My cold did go south in the end and I slept like crap on Monday night because of a sore throat. I decided during the night that I would not train the next day but I took my kit along to work anyway, just in case. Digging around in the vast source of information more commonly known as the internet, I discovered that it was generally accepted that while a head cold was just that - a cold in your head with symptoms no lower than your shoulders and without accompanying temperature or swollen gland - it was OK to train light. Training heavily, however could put my immune system on hold leaving me open to an incursion into my lungs.
Sod that. I went ahead and did my tough workout of 4 x 200m @ 19kph + 3 x 1,000m @ 17.5kph + 2 x 400m @19kph anyway. It may be true that, under the circumstances, the training effect may have been negligible or even detrimental, but there is a psychological benefit to getting the work done. (I didn't feel bad at all doing the workout although the slight lack of conviction to finish it made it mentally harder to complete, which I did albeit with a long break in the middle.) This irrational need to feed my ego is something I need to work on as I am currently reading in "Run Faster from the 5K to the Marathon" - Brad Hudson's book on "adaptive training". More on this another day.
I noticed something strange about the sets of 400m: they actually felt easier than the sets of 200m which I ran at the same speed on fresher legs! I realized that the distance of 200m made me think that I should sprint it as fast as I could, even though the treadmill was set to 19kph. This I did by wildly flapping my arms up and down and my feet hardly touching the belt. In fact, the speed wasn't that much greater than the 17.5kph I ran the sets of 1km at and it really wasn't necessary to run them so wastefully.
As well as having run a kilometre with Fernando Alonso I've started to go running with my dog after work. We have a female Boxer which is so full of pent up energy that she is driving us all crazy by jumping on everything that moves and eating everything that doesn't. It is quite simple: either something changes or we'll have to get rid of her (I mean have her adopted). It is still a bit dangerous running with her because she has a tendency to cross in front of me (which could end up in a messy human-canine pile up) and sometimes she stops dead without warning to pee or pooh en route. The previous version, Sushi, died earlier in the year but was nowhere near as nervous as Emma; also she was terrible at running - she would drag me along for the first half and I would have to drag her back home for the second half. Emma is showing some promise - so far we have only run a couple of kilometres but we managed to maintain a reasonable pace all the way. At this rate I might actually end up liking her.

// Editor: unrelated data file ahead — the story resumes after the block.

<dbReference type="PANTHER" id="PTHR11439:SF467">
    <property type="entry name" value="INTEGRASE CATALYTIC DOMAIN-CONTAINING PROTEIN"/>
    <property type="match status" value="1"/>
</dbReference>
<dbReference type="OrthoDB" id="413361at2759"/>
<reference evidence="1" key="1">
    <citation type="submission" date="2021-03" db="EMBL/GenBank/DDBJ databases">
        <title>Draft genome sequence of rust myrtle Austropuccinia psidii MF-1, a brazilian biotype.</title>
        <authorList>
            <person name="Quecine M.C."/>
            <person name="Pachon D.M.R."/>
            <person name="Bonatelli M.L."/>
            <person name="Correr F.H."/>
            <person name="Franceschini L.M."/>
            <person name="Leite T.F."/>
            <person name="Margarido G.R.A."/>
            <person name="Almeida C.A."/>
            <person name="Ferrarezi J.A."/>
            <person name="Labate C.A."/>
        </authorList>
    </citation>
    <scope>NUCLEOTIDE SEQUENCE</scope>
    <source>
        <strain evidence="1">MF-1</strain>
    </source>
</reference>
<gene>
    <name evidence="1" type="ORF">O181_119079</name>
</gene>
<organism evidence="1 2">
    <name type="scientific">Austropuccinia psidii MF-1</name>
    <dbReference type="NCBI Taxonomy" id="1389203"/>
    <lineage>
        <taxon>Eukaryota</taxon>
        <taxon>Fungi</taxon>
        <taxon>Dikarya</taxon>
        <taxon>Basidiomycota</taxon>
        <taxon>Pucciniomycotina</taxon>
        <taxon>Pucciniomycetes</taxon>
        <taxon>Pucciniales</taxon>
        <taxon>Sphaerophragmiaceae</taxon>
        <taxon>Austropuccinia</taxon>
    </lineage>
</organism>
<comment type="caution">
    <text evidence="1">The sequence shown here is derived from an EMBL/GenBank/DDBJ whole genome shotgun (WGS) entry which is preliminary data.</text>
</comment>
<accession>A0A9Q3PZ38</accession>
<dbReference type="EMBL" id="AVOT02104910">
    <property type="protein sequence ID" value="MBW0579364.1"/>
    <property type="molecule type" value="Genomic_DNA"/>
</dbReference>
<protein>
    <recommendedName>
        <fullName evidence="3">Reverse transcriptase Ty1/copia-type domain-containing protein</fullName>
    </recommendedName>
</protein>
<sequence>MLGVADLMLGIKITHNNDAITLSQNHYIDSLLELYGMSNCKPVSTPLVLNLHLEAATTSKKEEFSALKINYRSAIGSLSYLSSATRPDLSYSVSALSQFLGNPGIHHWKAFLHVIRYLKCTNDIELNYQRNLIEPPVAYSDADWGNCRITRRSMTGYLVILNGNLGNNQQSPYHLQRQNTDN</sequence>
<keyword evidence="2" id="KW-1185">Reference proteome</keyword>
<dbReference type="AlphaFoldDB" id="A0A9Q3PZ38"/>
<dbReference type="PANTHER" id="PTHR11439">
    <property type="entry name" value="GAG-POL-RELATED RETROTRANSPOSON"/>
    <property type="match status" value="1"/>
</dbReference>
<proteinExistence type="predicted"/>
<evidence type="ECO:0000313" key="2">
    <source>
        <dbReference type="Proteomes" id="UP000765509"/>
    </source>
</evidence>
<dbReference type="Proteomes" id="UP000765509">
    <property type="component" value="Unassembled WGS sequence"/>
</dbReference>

By Wednesday, I had completely lost my voice but I was still able to keep up my training. My second tough workout was 4 x 1000m @ 16kph, 2 x 1000m @ 17.5 kph and 4 x 200m @19kph. My the time I got to the 200m sets I was so befuddled that I actually did four lots of 20 seconds rather than 200m, all the while marvelling at how easy it seemed and how much I must have improved. I decided to let this count as one of the series of 200m and did three more instead. I have to say, I like these workouts where the intensities are all mixed up. I do notice, though, that I am much less taxed by the training load than I was when I was preparing for the New York Marathon that never was: I would go to bed after doing series feeling quite tired and the next day my legs would feel heavy. Even so, I felt very satisfied when I finished my workout, especially as I haven't been at my best with this damn cold.
On Saturday I went to pick up the stuff (t-shirts, chips and race numbers) for San Silvestre. My wife will be running again this year and, for the first time, there is actually a special corral just for women, although I don't think that she'll be using it. I was excited to get my international edition t-shirt which you can see from a photo I took in the toilets of the cinema (where we went to see The Hobbit)...
That evening I did my final quality session of 3 lots of 3,200m at 16 kph which didn't feel too bad at all. In fact, looking at my heart rate it was significantly lower than the last time I ran at that speed. I don't completely trust the treadmill at home anymore: my training at home used to be much more predictable than on the work one where the ambient temperature would depend on how many other people were training at the same time and this would in turn affect my performance. Whatever the case, I've done some pretty good speed workouts over the last few weeks which I'm sure will come in handy on the day.
The long run on Sunday was much harder than usual because I ran on tired legs from the evening before. I think that this is a good strategy and that the training effect was much more significant than it would have been had I run it faster on fresh legs.
I still haven't got over my cold as I write this and I can't help wondering if perhaps, had I not trained, it would be better by now. On the other hand, I'm pretty sure I'll be better before the race in two weeks time.